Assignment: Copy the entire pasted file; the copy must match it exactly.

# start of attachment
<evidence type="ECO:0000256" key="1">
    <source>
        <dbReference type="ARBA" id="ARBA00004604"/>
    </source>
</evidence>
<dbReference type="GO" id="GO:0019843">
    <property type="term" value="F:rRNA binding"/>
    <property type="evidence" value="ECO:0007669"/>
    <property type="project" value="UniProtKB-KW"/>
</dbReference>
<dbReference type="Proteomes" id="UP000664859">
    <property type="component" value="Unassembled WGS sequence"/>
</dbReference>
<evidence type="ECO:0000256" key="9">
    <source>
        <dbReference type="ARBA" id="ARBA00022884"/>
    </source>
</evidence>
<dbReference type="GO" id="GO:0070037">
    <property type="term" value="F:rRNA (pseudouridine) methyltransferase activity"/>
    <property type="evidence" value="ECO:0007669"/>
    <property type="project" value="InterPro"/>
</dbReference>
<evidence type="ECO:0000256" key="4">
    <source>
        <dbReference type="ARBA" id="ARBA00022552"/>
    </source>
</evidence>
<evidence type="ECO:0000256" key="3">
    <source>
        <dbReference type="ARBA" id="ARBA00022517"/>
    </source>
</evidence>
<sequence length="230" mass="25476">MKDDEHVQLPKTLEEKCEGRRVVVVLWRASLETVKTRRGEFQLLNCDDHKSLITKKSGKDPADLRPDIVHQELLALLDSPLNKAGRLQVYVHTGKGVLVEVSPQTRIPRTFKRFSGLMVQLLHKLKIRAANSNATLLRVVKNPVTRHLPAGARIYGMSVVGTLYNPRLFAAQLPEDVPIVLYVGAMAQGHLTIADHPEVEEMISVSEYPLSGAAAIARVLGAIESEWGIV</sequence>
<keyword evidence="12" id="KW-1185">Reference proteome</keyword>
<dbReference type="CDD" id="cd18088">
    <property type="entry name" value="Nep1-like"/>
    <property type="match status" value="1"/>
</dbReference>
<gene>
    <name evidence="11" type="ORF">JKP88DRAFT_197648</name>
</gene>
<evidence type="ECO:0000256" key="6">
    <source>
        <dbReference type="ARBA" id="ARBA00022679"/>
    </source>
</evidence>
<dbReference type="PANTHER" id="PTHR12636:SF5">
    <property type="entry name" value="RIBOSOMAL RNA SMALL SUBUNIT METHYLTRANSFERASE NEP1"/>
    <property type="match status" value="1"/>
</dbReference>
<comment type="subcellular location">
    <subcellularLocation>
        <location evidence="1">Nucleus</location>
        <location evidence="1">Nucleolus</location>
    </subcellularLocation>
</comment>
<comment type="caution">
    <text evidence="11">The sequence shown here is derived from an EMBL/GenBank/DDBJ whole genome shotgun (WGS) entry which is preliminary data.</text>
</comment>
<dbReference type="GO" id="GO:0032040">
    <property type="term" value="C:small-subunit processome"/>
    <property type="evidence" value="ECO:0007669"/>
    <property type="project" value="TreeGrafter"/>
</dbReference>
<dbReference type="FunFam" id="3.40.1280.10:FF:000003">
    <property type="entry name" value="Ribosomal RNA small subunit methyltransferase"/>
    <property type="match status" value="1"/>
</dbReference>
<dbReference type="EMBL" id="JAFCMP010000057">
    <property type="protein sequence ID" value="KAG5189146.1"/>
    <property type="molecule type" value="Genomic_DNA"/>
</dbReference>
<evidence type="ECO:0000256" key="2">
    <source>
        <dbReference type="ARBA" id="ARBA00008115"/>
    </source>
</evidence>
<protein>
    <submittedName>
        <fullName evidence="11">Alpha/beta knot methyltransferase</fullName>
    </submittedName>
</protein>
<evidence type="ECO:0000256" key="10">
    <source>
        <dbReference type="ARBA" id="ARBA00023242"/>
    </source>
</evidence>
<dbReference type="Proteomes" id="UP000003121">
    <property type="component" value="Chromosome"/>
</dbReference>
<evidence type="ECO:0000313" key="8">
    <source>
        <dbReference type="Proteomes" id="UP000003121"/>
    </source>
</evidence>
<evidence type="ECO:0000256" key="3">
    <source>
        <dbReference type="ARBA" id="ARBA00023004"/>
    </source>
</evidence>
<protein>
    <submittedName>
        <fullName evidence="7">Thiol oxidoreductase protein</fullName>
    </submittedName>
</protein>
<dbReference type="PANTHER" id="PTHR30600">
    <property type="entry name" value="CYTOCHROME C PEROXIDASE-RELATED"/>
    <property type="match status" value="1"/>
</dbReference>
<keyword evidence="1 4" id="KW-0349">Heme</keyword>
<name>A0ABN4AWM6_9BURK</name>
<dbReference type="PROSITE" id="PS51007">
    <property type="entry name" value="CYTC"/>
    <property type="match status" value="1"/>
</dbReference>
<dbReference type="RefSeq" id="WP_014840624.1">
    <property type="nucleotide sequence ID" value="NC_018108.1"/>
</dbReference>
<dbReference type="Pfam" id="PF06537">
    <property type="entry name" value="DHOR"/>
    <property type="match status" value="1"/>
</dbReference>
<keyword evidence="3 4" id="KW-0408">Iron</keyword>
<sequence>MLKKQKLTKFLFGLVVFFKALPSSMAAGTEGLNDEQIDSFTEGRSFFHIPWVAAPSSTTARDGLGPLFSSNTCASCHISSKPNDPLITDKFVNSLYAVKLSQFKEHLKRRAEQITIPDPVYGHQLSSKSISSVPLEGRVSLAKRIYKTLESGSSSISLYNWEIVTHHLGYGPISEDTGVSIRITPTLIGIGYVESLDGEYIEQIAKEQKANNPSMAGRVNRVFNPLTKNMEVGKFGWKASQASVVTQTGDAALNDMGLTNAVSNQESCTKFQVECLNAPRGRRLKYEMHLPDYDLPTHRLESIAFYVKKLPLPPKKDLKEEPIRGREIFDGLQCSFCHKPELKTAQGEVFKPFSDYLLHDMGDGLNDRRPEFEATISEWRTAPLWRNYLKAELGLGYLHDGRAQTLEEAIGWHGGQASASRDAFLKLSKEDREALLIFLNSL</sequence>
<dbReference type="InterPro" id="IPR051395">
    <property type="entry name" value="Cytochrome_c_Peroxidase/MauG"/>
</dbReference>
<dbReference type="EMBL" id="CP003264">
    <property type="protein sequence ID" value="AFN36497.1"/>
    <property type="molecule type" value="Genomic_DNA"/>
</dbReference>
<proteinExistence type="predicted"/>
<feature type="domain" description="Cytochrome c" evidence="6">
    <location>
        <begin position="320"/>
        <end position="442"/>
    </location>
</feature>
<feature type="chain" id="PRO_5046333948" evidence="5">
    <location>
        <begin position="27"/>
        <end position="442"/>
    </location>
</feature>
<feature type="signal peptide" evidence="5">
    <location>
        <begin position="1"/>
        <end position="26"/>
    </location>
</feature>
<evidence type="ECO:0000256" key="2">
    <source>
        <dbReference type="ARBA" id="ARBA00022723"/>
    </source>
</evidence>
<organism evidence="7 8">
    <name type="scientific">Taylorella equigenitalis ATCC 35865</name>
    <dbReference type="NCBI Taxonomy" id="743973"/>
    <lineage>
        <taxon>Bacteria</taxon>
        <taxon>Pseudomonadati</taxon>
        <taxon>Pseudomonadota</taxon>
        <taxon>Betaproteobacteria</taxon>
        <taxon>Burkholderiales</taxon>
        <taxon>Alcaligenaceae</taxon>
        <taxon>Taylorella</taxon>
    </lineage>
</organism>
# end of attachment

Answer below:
<evidence type="ECO:0000256" key="1">
    <source>
        <dbReference type="ARBA" id="ARBA00004604"/>
    </source>
</evidence>
<dbReference type="GO" id="GO:0019843">
    <property type="term" value="F:rRNA binding"/>
    <property type="evidence" value="ECO:0007669"/>
    <property type="project" value="UniProtKB-KW"/>
</dbReference>
<dbReference type="Proteomes" id="UP000664859">
    <property type="component" value="Unassembled WGS sequence"/>
</dbReference>
<evidence type="ECO:0000256" key="9">
    <source>
        <dbReference type="ARBA" id="ARBA00022884"/>
    </source>
</evidence>
<dbReference type="GO" id="GO:0070037">
    <property type="term" value="F:rRNA (pseudouridine) methyltransferase activity"/>
    <property type="evidence" value="ECO:0007669"/>
    <property type="project" value="InterPro"/>
</dbReference>
<evidence type="ECO:0000256" key="4">
    <source>
        <dbReference type="ARBA" id="ARBA00022552"/>
    </source>
</evidence>
<evidence type="ECO:0000256" key="3">
    <source>
        <dbReference type="ARBA" id="ARBA00022517"/>
    </source>
</evidence>
<sequence length="230" mass="25476">MKDDEHVQLPKTLEEKCEGRRVVVVLWRASLETVKTRRGEFQLLNCDDHKSLITKKSGKDPADLRPDIVHQELLALLDSPLNKAGRLQVYVHTGKGVLVEVSPQTRIPRTFKRFSGLMVQLLHKLKIRAANSNATLLRVVKNPVTRHLPAGARIYGMSVVGTLYNPRLFAAQLPEDVPIVLYVGAMAQGHLTIADHPEVEEMISVSEYPLSGAAAIARVLGAIESEWGIV</sequence>
<keyword evidence="12" id="KW-1185">Reference proteome</keyword>
<dbReference type="CDD" id="cd18088">
    <property type="entry name" value="Nep1-like"/>
    <property type="match status" value="1"/>
</dbReference>
<gene>
    <name evidence="11" type="ORF">JKP88DRAFT_197648</name>
</gene>
<evidence type="ECO:0000256" key="6">
    <source>
        <dbReference type="ARBA" id="ARBA00022679"/>
    </source>
</evidence>
<dbReference type="PANTHER" id="PTHR12636:SF5">
    <property type="entry name" value="RIBOSOMAL RNA SMALL SUBUNIT METHYLTRANSFERASE NEP1"/>
    <property type="match status" value="1"/>
</dbReference>
<comment type="subcellular location">
    <subcellularLocation>
        <location evidence="1">Nucleus</location>
        <location evidence="1">Nucleolus</location>
    </subcellularLocation>
</comment>
<comment type="caution">
    <text evidence="11">The sequence shown here is derived from an EMBL/GenBank/DDBJ whole genome shotgun (WGS) entry which is preliminary data.</text>
</comment>
<dbReference type="GO" id="GO:0032040">
    <property type="term" value="C:small-subunit processome"/>
    <property type="evidence" value="ECO:0007669"/>
    <property type="project" value="TreeGrafter"/>
</dbReference>
<dbReference type="FunFam" id="3.40.1280.10:FF:000003">
    <property type="entry name" value="Ribosomal RNA small subunit methyltransferase"/>
    <property type="match status" value="1"/>
</dbReference>
<dbReference type="EMBL" id="JAFCMP010000057">
    <property type="protein sequence ID" value="KAG5189146.1"/>
    <property type="molecule type" value="Genomic_DNA"/>
</dbReference>
<evidence type="ECO:0000256" key="2">
    <source>
        <dbReference type="ARBA" id="ARBA00008115"/>
    </source>
</evidence>
<protein>
    <submittedName>
        <fullName evidence="11">Alpha/beta knot methyltransferase</fullName>
    </submittedName>
</protein>
<evidence type="ECO:0000256" key="10">
    <source>
        <dbReference type="ARBA" id="ARBA00023242"/>
    </source>
</evidence>
<dbReference type="Proteomes" id="UP000003121">
    <property type="component" value="Chromosome"/>
</dbReference>
<evidence type="ECO:0000313" key="8">
    <source>
        <dbReference type="Proteomes" id="UP000003121"/>
    </source>
</evidence>
<evidence type="ECO:0000256" key="3">
    <source>
        <dbReference type="ARBA" id="ARBA00023004"/>
    </source>
</evidence>
<protein>
    <submittedName>
        <fullName evidence="7">Thiol oxidoreductase protein</fullName>
    </submittedName>
</protein>
<dbReference type="PANTHER" id="PTHR30600">
    <property type="entry name" value="CYTOCHROME C PEROXIDASE-RELATED"/>
    <property type="match status" value="1"/>
</dbReference>
<keyword evidence="1 4" id="KW-0349">Heme</keyword>
<name>A0ABN4AWM6_9BURK</name>
<dbReference type="PROSITE" id="PS51007">
    <property type="entry name" value="CYTC"/>
    <property type="match status" value="1"/>
</dbReference>
<dbReference type="RefSeq" id="WP_014840624.1">
    <property type="nucleotide sequence ID" value="NC_018108.1"/>
</dbReference>
<dbReference type="Pfam" id="PF06537">
    <property type="entry name" value="DHOR"/>
    <property type="match status" value="1"/>
</dbReference>
<keyword evidence="3 4" id="KW-0408">Iron</keyword>
<sequence>MLKKQKLTKFLFGLVVFFKALPSSMAAGTEGLNDEQIDSFTEGRSFFHIPWVAAPSSTTARDGLGPLFSSNTCASCHISSKPNDPLITDKFVNSLYAVKLSQFKEHLKRRAEQITIPDPVYGHQLSSKSISSVPLEGRVSLAKRIYKTLESGSSSISLYNWEIVTHHLGYGPISEDTGVSIRITPTLIGIGYVESLDGEYIEQIAKEQKANNPSMAGRVNRVFNPLTKNMEVGKFGWKASQASVVTQTGDAALNDMGLTNAVSNQESCTKFQVECLNAPRGRRLKYEMHLPDYDLPTHRLESIAFYVKKLPLPPKKDLKEEPIRGREIFDGLQCSFCHKPELKTAQGEVFKPFSDYLLHDMGDGLNDRRPEFEATISEWRTAPLWRNYLKAELGLGYLHDGRAQTLEEAIGWHGGQASASRDAFLKLSKEDREALLIFLNSL</sequence>
<dbReference type="InterPro" id="IPR051395">
    <property type="entry name" value="Cytochrome_c_Peroxidase/MauG"/>
</dbReference>
<dbReference type="EMBL" id="CP003264">
    <property type="protein sequence ID" value="AFN36497.1"/>
    <property type="molecule type" value="Genomic_DNA"/>
</dbReference>
<proteinExistence type="predicted"/>
<feature type="domain" description="Cytochrome c" evidence="6">
    <location>
        <begin position="320"/>
        <end position="442"/>
    </location>
</feature>
<feature type="chain" id="PRO_5046333948" evidence="5">
    <location>
        <begin position="27"/>
        <end position="442"/>
    </location>
</feature>
<feature type="signal peptide" evidence="5">
    <location>
        <begin position="1"/>
        <end position="26"/>
    </location>
</feature>
<evidence type="ECO:0000256" key="2">
    <source>
        <dbReference type="ARBA" id="ARBA00022723"/>
    </source>
</evidence>
<organism evidence="7 8">
    <name type="scientific">Taylorella equigenitalis ATCC 35865</name>
    <dbReference type="NCBI Taxonomy" id="743973"/>
    <lineage>
        <taxon>Bacteria</taxon>
        <taxon>Pseudomonadati</taxon>
        <taxon>Pseudomonadota</taxon>
        <taxon>Betaproteobacteria</taxon>
        <taxon>Burkholderiales</taxon>
        <taxon>Alcaligenaceae</taxon>
        <taxon>Taylorella</taxon>
    </lineage>
</organism>